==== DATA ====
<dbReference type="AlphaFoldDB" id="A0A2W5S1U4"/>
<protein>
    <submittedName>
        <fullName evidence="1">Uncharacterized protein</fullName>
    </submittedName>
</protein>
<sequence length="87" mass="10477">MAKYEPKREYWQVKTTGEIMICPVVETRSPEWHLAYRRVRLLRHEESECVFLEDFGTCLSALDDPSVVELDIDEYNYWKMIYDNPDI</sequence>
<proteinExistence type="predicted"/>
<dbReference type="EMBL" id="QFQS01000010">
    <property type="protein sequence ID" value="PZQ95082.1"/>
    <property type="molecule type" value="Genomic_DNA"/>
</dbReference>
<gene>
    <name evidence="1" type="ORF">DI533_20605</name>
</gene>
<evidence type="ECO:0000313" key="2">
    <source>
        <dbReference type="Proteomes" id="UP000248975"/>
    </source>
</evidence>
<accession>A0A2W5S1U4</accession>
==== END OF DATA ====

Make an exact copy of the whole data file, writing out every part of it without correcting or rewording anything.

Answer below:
<dbReference type="AlphaFoldDB" id="A0A2W5S1U4"/>
<protein>
    <submittedName>
        <fullName evidence="1">Uncharacterized protein</fullName>
    </submittedName>
</protein>
<sequence length="87" mass="10477">MAKYEPKREYWQVKTTGEIMICPVVETRSPEWHLAYRRVRLLRHEESECVFLEDFGTCLSALDDPSVVELDIDEYNYWKMIYDNPDI</sequence>
<proteinExistence type="predicted"/>
<dbReference type="EMBL" id="QFQS01000010">
    <property type="protein sequence ID" value="PZQ95082.1"/>
    <property type="molecule type" value="Genomic_DNA"/>
</dbReference>
<gene>
    <name evidence="1" type="ORF">DI533_20605</name>
</gene>
<evidence type="ECO:0000313" key="2">
    <source>
        <dbReference type="Proteomes" id="UP000248975"/>
    </source>
</evidence>
<accession>A0A2W5S1U4</accession>